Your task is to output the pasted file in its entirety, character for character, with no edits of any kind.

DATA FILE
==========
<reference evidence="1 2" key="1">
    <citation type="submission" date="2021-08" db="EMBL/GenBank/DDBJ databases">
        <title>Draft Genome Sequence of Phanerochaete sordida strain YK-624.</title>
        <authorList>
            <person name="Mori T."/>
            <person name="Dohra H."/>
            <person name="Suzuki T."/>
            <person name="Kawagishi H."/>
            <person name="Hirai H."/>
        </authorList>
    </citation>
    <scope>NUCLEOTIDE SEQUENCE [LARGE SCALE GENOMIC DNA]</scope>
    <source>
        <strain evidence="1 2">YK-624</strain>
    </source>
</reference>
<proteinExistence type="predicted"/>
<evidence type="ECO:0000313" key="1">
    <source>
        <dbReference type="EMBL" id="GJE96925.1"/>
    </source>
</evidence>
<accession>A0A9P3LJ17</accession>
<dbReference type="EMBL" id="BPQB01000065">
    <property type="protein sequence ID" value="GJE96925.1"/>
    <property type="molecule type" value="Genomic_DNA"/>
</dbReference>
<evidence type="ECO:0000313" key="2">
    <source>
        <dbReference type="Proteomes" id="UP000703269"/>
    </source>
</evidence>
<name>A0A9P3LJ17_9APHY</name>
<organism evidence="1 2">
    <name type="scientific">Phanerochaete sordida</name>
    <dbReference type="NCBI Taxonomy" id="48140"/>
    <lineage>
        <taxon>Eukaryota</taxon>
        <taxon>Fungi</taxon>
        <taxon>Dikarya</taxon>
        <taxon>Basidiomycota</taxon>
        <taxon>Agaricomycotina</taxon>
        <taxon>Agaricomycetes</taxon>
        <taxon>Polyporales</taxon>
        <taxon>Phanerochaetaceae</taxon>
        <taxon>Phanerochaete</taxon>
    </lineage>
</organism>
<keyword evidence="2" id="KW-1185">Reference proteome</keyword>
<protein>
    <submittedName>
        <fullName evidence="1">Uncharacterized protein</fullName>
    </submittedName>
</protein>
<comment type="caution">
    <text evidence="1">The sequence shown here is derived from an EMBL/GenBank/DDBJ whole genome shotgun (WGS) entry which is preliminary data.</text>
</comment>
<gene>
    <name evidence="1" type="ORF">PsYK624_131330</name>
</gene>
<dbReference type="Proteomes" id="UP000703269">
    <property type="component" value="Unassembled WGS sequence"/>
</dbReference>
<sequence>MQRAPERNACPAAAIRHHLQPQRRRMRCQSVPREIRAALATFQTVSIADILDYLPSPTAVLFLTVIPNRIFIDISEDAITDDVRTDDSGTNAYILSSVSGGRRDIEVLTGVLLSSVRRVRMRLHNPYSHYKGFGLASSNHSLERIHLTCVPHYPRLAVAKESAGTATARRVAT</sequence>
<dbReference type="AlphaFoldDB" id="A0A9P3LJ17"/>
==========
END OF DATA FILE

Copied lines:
<reference evidence="1 2" key="1">
    <citation type="submission" date="2021-08" db="EMBL/GenBank/DDBJ databases">
        <title>Draft Genome Sequence of Phanerochaete sordida strain YK-624.</title>
        <authorList>
            <person name="Mori T."/>
            <person name="Dohra H."/>
            <person name="Suzuki T."/>
            <person name="Kawagishi H."/>
            <person name="Hirai H."/>
        </authorList>
    </citation>
    <scope>NUCLEOTIDE SEQUENCE [LARGE SCALE GENOMIC DNA]</scope>
    <source>
        <strain evidence="1 2">YK-624</strain>
    </source>
</reference>
<proteinExistence type="predicted"/>
<evidence type="ECO:0000313" key="1">
    <source>
        <dbReference type="EMBL" id="GJE96925.1"/>
    </source>
</evidence>
<accession>A0A9P3LJ17</accession>
<dbReference type="EMBL" id="BPQB01000065">
    <property type="protein sequence ID" value="GJE96925.1"/>
    <property type="molecule type" value="Genomic_DNA"/>
</dbReference>
<evidence type="ECO:0000313" key="2">
    <source>
        <dbReference type="Proteomes" id="UP000703269"/>
    </source>
</evidence>
<name>A0A9P3LJ17_9APHY</name>
<organism evidence="1 2">
    <name type="scientific">Phanerochaete sordida</name>
    <dbReference type="NCBI Taxonomy" id="48140"/>
    <lineage>
        <taxon>Eukaryota</taxon>
        <taxon>Fungi</taxon>
        <taxon>Dikarya</taxon>
        <taxon>Basidiomycota</taxon>
        <taxon>Agaricomycotina</taxon>
        <taxon>Agaricomycetes</taxon>
        <taxon>Polyporales</taxon>
        <taxon>Phanerochaetaceae</taxon>
        <taxon>Phanerochaete</taxon>
    </lineage>
</organism>
<keyword evidence="2" id="KW-1185">Reference proteome</keyword>
<protein>
    <submittedName>
        <fullName evidence="1">Uncharacterized protein</fullName>
    </submittedName>
</protein>
<comment type="caution">
    <text evidence="1">The sequence shown here is derived from an EMBL/GenBank/DDBJ whole genome shotgun (WGS) entry which is preliminary data.</text>
</comment>
<gene>
    <name evidence="1" type="ORF">PsYK624_131330</name>
</gene>
<dbReference type="Proteomes" id="UP000703269">
    <property type="component" value="Unassembled WGS sequence"/>
</dbReference>
<sequence>MQRAPERNACPAAAIRHHLQPQRRRMRCQSVPREIRAALATFQTVSIADILDYLPSPTAVLFLTVIPNRIFIDISEDAITDDVRTDDSGTNAYILSSVSGGRRDIEVLTGVLLSSVRRVRMRLHNPYSHYKGFGLASSNHSLERIHLTCVPHYPRLAVAKESAGTATARRVAT</sequence>
<dbReference type="AlphaFoldDB" id="A0A9P3LJ17"/>